Stephen Colbert was almost mayor of Vancouver for a day during the 2010 Winter Olympics
Comedian Stephen Colbert holds an Olympic torch during a taping of the Colbert Report at the Vancouver 2010 Olympics in Vancouver, British Columbia, Wednesday, Feb. 17, 2010. (AP Photo/Marcio Sanchez)
VANCOUVER -- It's remembered by many Vancouverites as one of their favourite 2010 Winter Olympics moments – the day Stephen Colbert took over Creekside Park by Science World to film an episode of his Colbert Report show.
But as the 10-year anniversary of the start of the games approaches, the former chief of staff of a former Vancouver mayor took to Twitter to share a story about the time Colbert almost was mayor of the city for a day.
Kevin Quinlan, who was chief of staff for Mayor Gregor Robertson, said Colbert's team approached the city a few days after the Olympic Games had started with an idea: could the comedian become mayor of Vancouver – just for one day?
"Wasn't even a question. Of course we did. I had grown up watching Colbert when he was on the Daily Show so I was pretty excited," Quinlan wrote.
The idea was that Colbert – who at the time performed in the persona of a hardline right-wing pundit – would do a sit-down interview with Robertson, then be proclaimed mayor of Vancouver for a day.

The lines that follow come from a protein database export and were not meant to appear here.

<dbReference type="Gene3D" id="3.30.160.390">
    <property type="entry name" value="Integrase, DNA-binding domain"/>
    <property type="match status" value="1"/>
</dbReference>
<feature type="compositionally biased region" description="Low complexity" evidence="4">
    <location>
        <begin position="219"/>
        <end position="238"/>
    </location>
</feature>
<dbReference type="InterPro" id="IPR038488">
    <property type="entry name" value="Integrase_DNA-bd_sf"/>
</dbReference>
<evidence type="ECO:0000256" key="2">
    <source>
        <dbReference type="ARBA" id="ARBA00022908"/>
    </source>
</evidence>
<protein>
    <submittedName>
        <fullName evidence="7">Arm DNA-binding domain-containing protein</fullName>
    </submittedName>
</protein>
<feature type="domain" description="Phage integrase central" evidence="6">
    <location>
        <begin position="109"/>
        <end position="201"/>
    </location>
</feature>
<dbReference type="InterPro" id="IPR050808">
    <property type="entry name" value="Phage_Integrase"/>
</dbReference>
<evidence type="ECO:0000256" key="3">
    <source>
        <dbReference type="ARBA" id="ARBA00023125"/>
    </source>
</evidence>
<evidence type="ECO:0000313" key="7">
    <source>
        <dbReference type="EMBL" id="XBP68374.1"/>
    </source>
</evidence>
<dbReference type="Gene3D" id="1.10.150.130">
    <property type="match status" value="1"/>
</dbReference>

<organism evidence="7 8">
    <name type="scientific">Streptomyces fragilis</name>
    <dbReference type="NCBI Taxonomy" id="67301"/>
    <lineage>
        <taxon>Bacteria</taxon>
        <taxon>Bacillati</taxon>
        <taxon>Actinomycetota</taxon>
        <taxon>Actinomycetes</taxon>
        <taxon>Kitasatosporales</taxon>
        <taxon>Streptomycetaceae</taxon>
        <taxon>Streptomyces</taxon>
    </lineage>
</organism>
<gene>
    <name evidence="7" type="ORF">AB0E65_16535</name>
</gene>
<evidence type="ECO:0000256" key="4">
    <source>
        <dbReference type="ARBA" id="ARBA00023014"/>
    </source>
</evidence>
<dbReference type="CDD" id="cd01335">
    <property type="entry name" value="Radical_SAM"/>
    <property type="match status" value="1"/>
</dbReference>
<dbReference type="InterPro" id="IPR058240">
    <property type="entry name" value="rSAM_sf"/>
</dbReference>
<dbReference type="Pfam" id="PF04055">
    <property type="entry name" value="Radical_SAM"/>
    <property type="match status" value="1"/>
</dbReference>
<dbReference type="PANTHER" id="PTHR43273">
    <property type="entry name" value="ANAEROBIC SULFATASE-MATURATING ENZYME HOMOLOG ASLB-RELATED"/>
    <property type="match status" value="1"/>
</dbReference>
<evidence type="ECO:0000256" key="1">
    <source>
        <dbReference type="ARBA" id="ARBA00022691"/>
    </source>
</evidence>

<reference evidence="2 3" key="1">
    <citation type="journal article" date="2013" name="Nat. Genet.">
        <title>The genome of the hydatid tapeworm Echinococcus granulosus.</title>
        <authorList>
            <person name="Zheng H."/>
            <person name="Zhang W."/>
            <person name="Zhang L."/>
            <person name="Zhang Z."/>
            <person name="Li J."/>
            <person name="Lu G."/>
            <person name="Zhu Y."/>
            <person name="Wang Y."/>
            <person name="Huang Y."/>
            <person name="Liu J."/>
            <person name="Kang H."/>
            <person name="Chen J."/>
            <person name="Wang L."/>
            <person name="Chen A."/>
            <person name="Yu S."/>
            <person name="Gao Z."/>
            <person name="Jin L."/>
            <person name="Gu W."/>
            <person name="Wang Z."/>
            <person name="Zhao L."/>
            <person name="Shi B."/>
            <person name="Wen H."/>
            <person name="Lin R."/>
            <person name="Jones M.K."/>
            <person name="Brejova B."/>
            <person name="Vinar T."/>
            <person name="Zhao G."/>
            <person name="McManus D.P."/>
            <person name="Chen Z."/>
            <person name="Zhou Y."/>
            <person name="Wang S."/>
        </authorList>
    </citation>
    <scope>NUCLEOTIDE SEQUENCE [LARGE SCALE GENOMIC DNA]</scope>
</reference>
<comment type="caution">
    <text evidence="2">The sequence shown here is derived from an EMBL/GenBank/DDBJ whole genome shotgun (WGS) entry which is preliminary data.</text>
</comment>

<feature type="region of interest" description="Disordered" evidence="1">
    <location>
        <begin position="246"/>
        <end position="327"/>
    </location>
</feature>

Quinlan even proposed a "faux ceremonial handover of the city's mace" (which today can been viewed outside city council chambers on the third floor of city hall).
The City of Vancouver's ceremonial mace. (Vancouver Archives)
Quinlan relates that some city hall protocol staff were "freaked out" by the idea of using the actual city mace, but the team pushed on: Colbert would address the city from the roof of city hall, using a megaphone to announce that he was now Vancouver's mayor. Colbert would then replace the City of Vancouver flag with a pirate flag.
Alas, all the plans were for naught. While the 2010 Winter Olympics are remembered for the warm, spring-like weather in the Lower Mainland that year, a snowstorm in the eastern United States meant that Colbert's trip to Vancouver was cut short by a day, according to Quinlan.
"And that's the story of the Colbert Report episode in Vancouver that never happened," Quinlan concludes.